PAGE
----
Making your web pages work for you
What makes for good web design and communication?
People talk about fonts and colours and key-word searches. About word-counts, hierarchies and effective use of white-space.
But it’s always best to start with first principles.
What is your website for? Who do you want to read it?
What are you trying to communicate and why?
And, crucially, what do you want people to do once they’ve visited your site and read or scanned your content?
A web page is not an on-line filing cabinet.
It is a means of communication.
I’d suggest that unless it makes a particular offer or invites a response, then we should question whether it needs publishing in the first place.
We aren’t all Amazon. We don’t all have products or services you can collect and drop into a virtual shopping basket.
But if we’re publishing material at all then there must be some reason for it. We want it to be read. We want to communicate something.
And once we’ve established what it is we want to communicate and why, then off we go on the ‘how’.
And this is where some simple principles come in and where we start to have some fun.
What do we like to see when we visit a website? Then let’s make sure our website includes the same features. Is it ease of navigation? Clear lay-out? Simple, uncluttered text?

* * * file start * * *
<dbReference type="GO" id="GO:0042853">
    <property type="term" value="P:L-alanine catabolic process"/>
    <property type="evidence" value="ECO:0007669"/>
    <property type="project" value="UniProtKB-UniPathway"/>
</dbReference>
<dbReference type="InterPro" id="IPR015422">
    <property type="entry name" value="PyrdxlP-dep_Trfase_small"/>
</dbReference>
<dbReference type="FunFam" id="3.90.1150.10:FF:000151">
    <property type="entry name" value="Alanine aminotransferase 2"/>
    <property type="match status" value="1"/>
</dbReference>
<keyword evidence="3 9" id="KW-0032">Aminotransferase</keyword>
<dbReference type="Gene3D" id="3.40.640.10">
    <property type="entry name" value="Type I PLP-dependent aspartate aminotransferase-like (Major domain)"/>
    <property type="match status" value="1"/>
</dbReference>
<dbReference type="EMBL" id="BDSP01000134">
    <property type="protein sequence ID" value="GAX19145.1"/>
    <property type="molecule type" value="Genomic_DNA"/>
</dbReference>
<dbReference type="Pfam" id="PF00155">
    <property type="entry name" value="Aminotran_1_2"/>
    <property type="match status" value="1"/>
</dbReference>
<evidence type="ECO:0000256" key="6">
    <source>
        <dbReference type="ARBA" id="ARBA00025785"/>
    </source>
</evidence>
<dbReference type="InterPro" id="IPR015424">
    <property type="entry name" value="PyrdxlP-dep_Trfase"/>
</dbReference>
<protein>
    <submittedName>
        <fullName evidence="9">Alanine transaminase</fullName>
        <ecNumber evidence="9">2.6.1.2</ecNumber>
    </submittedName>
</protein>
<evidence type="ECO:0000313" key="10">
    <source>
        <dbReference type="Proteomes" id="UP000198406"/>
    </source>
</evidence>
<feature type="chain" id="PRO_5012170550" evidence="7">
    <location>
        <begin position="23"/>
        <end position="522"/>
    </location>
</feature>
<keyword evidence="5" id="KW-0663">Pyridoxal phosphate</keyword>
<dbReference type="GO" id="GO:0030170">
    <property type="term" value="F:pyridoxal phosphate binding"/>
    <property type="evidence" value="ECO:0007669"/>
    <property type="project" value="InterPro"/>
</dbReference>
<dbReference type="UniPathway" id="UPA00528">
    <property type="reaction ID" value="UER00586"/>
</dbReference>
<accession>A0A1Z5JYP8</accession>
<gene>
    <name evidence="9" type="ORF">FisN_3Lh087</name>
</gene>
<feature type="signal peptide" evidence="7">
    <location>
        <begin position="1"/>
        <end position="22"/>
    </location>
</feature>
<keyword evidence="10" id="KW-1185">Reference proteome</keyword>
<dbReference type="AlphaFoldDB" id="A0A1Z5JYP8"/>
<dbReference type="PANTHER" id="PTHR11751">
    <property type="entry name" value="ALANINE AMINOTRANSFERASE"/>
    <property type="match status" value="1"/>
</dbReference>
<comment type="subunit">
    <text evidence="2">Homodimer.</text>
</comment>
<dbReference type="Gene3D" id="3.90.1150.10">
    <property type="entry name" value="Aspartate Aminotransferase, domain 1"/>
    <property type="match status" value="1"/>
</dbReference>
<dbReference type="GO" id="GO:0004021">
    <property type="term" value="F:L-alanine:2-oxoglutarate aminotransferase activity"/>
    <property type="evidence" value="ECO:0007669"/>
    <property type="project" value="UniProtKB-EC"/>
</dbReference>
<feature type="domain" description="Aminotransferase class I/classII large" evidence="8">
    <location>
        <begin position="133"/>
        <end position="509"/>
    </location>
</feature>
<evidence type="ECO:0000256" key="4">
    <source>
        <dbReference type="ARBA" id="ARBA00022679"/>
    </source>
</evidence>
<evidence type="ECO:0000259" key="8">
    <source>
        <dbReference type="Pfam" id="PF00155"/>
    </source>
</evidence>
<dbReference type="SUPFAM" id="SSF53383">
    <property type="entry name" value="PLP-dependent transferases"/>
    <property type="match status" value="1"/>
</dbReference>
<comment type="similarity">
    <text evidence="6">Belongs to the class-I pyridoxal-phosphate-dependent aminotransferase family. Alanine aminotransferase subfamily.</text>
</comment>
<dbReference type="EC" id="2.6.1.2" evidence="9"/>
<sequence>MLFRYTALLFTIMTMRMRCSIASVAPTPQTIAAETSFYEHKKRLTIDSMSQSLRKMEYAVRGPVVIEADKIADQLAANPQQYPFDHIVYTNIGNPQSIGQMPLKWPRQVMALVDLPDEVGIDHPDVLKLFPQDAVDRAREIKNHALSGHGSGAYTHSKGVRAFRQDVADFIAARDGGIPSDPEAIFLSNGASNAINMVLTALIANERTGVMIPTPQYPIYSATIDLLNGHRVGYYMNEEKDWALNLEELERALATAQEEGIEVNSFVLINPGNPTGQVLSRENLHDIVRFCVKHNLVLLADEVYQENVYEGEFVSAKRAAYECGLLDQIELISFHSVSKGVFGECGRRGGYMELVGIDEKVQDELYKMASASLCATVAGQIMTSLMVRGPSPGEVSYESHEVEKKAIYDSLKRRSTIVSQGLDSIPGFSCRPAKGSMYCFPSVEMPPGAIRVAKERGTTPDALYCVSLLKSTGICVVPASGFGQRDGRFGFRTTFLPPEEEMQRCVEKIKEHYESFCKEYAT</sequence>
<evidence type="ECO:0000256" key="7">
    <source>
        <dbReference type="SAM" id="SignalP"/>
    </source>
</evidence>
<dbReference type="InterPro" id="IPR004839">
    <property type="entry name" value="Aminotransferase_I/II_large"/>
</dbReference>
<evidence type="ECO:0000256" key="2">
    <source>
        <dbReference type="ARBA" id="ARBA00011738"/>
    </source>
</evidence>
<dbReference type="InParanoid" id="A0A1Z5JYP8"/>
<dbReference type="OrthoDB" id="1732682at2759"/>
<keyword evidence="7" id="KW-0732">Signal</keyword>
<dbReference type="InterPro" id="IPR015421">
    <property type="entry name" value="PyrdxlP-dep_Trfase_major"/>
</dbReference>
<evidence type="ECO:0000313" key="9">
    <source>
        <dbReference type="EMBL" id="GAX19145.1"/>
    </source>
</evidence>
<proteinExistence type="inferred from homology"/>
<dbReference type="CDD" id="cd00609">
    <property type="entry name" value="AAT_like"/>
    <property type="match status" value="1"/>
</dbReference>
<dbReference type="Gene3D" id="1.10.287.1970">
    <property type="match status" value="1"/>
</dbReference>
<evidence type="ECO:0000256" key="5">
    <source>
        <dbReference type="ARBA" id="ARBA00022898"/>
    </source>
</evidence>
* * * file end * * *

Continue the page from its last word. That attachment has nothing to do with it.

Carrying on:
What do our readers want to see? Ask them. They’ll tell you.
They may well want to read your fascinating 30-page document. But will they want to scroll painstakingly through each page online? Sure, give them a link to a pdf file, but better still, give them a short outline, a few bullet points, an enticing summary.
How do you want to talk to your readers and customers? Your website should be a means to an end, not an end in itself.
Do you want to talk with them online, by phone, face to face?
Create a dialogue. That’s the whole point of communication. If your website encourages them into some kind of dialogue then it’s doing its job.
If it’s simply an online filing cabinet then do not pass ‘Go’, do not collect your £200.
Go back to first principles. Roll the dice and start again. You’ll get much further around the board.